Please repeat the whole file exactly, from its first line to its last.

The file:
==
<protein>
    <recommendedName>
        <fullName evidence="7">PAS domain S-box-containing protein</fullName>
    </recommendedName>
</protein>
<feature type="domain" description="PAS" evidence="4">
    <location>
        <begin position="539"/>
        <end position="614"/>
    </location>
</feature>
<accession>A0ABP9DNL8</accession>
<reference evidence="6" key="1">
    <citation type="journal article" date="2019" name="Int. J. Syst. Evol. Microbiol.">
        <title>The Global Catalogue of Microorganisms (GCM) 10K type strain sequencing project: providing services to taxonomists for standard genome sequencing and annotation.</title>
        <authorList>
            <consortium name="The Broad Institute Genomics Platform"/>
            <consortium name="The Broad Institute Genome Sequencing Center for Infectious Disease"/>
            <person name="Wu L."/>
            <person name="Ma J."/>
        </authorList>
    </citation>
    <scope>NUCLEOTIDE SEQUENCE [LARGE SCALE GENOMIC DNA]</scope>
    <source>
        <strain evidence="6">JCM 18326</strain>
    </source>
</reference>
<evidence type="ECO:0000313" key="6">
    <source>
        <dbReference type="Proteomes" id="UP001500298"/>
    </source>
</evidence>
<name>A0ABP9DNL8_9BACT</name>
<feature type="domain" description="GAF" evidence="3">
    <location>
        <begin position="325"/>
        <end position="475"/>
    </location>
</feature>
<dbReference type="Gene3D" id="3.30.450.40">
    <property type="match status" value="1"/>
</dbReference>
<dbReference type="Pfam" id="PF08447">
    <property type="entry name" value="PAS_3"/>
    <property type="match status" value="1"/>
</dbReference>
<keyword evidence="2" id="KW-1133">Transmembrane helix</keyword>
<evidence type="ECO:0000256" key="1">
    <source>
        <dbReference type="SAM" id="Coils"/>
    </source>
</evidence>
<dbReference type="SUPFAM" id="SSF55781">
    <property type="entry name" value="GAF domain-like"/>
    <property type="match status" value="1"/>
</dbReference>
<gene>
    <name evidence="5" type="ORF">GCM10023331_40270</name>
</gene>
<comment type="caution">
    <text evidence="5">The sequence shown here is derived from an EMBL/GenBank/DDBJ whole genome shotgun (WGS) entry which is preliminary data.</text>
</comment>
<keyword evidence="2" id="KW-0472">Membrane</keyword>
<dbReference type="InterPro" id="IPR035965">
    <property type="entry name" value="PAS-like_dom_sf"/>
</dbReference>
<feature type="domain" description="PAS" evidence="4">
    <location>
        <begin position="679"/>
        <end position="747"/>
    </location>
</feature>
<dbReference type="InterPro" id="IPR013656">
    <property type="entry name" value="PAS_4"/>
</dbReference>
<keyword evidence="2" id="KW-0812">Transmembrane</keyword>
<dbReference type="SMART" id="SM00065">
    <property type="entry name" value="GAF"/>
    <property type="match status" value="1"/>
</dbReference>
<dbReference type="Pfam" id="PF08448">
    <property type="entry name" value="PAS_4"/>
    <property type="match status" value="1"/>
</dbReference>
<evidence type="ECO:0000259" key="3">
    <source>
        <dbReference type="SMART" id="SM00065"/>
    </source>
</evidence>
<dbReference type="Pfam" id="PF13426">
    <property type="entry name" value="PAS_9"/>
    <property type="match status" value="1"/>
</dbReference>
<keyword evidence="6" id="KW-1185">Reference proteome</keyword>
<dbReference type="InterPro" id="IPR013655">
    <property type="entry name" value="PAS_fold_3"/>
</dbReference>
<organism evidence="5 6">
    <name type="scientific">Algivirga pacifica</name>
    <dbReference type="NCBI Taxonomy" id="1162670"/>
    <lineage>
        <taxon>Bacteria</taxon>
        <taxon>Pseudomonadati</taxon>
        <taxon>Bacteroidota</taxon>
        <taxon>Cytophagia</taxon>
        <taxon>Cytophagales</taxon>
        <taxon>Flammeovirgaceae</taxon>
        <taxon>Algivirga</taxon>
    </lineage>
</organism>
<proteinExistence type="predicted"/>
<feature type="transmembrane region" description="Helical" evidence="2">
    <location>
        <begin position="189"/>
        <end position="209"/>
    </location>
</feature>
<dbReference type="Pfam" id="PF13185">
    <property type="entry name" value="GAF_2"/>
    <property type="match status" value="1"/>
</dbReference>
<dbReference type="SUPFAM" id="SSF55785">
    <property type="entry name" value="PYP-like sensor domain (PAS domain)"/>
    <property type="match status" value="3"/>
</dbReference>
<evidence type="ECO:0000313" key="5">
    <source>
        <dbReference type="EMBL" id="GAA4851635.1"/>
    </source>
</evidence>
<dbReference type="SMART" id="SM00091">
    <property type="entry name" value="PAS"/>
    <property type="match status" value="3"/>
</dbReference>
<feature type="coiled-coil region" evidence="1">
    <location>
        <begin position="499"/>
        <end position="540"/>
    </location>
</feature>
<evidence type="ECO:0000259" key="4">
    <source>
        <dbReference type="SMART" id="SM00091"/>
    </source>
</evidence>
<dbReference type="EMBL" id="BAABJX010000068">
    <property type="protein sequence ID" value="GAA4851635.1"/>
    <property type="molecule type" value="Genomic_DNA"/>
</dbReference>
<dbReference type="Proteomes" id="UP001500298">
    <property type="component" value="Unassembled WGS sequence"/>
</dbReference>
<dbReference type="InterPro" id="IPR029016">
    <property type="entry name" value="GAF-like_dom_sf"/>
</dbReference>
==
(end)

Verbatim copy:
<protein>
    <recommendedName>
        <fullName evidence="7">PAS domain S-box-containing protein</fullName>
    </recommendedName>
</protein>
<feature type="domain" description="PAS" evidence="4">
    <location>
        <begin position="539"/>
        <end position="614"/>
    </location>
</feature>
<accession>A0ABP9DNL8</accession>
<reference evidence="6" key="1">
    <citation type="journal article" date="2019" name="Int. J. Syst. Evol. Microbiol.">
        <title>The Global Catalogue of Microorganisms (GCM) 10K type strain sequencing project: providing services to taxonomists for standard genome sequencing and annotation.</title>
        <authorList>
            <consortium name="The Broad Institute Genomics Platform"/>
            <consortium name="The Broad Institute Genome Sequencing Center for Infectious Disease"/>
            <person name="Wu L."/>
            <person name="Ma J."/>
        </authorList>
    </citation>
    <scope>NUCLEOTIDE SEQUENCE [LARGE SCALE GENOMIC DNA]</scope>
    <source>
        <strain evidence="6">JCM 18326</strain>
    </source>
</reference>
<evidence type="ECO:0000313" key="6">
    <source>
        <dbReference type="Proteomes" id="UP001500298"/>
    </source>
</evidence>
<name>A0ABP9DNL8_9BACT</name>
<feature type="domain" description="GAF" evidence="3">
    <location>
        <begin position="325"/>
        <end position="475"/>
    </location>
</feature>
<dbReference type="Gene3D" id="3.30.450.40">
    <property type="match status" value="1"/>
</dbReference>
<dbReference type="Pfam" id="PF08447">
    <property type="entry name" value="PAS_3"/>
    <property type="match status" value="1"/>
</dbReference>
<keyword evidence="2" id="KW-1133">Transmembrane helix</keyword>
<evidence type="ECO:0000256" key="1">
    <source>
        <dbReference type="SAM" id="Coils"/>
    </source>
</evidence>
<dbReference type="SUPFAM" id="SSF55781">
    <property type="entry name" value="GAF domain-like"/>
    <property type="match status" value="1"/>
</dbReference>
<gene>
    <name evidence="5" type="ORF">GCM10023331_40270</name>
</gene>
<comment type="caution">
    <text evidence="5">The sequence shown here is derived from an EMBL/GenBank/DDBJ whole genome shotgun (WGS) entry which is preliminary data.</text>
</comment>
<keyword evidence="2" id="KW-0472">Membrane</keyword>
<dbReference type="InterPro" id="IPR035965">
    <property type="entry name" value="PAS-like_dom_sf"/>
</dbReference>
<feature type="domain" description="PAS" evidence="4">
    <location>
        <begin position="679"/>
        <end position="747"/>
    </location>
</feature>
<dbReference type="InterPro" id="IPR013656">
    <property type="entry name" value="PAS_4"/>
</dbReference>
<keyword evidence="2" id="KW-0812">Transmembrane</keyword>
<dbReference type="SMART" id="SM00065">
    <property type="entry name" value="GAF"/>
    <property type="match status" value="1"/>
</dbReference>
<dbReference type="Pfam" id="PF08448">
    <property type="entry name" value="PAS_4"/>
    <property type="match status" value="1"/>
</dbReference>
<evidence type="ECO:0000259" key="3">
    <source>
        <dbReference type="SMART" id="SM00065"/>
    </source>
</evidence>
<dbReference type="Pfam" id="PF13426">
    <property type="entry name" value="PAS_9"/>
    <property type="match status" value="1"/>
</dbReference>
<keyword evidence="6" id="KW-1185">Reference proteome</keyword>
<dbReference type="InterPro" id="IPR013655">
    <property type="entry name" value="PAS_fold_3"/>
</dbReference>
<organism evidence="5 6">
    <name type="scientific">Algivirga pacifica</name>
    <dbReference type="NCBI Taxonomy" id="1162670"/>
    <lineage>
        <taxon>Bacteria</taxon>
        <taxon>Pseudomonadati</taxon>
        <taxon>Bacteroidota</taxon>
        <taxon>Cytophagia</taxon>
        <taxon>Cytophagales</taxon>
        <taxon>Flammeovirgaceae</taxon>
        <taxon>Algivirga</taxon>
    </lineage>
</organism>
<proteinExistence type="predicted"/>
<feature type="transmembrane region" description="Helical" evidence="2">
    <location>
        <begin position="189"/>
        <end position="209"/>
    </location>
</feature>
<dbReference type="Pfam" id="PF13185">
    <property type="entry name" value="GAF_2"/>
    <property type="match status" value="1"/>
</dbReference>
<dbReference type="SUPFAM" id="SSF55785">
    <property type="entry name" value="PYP-like sensor domain (PAS domain)"/>
    <property type="match status" value="3"/>
</dbReference>
<evidence type="ECO:0000313" key="5">
    <source>
        <dbReference type="EMBL" id="GAA4851635.1"/>
    </source>
</evidence>
<dbReference type="SMART" id="SM00091">
    <property type="entry name" value="PAS"/>
    <property type="match status" value="3"/>
</dbReference>
<feature type="coiled-coil region" evidence="1">
    <location>
        <begin position="499"/>
        <end position="540"/>
    </location>
</feature>
<evidence type="ECO:0000259" key="4">
    <source>
        <dbReference type="SMART" id="SM00091"/>
    </source>
</evidence>
<dbReference type="EMBL" id="BAABJX010000068">
    <property type="protein sequence ID" value="GAA4851635.1"/>
    <property type="molecule type" value="Genomic_DNA"/>
</dbReference>
<dbReference type="Proteomes" id="UP001500298">
    <property type="component" value="Unassembled WGS sequence"/>
</dbReference>
<dbReference type="InterPro" id="IPR029016">
    <property type="entry name" value="GAF-like_dom_sf"/>
</dbReference>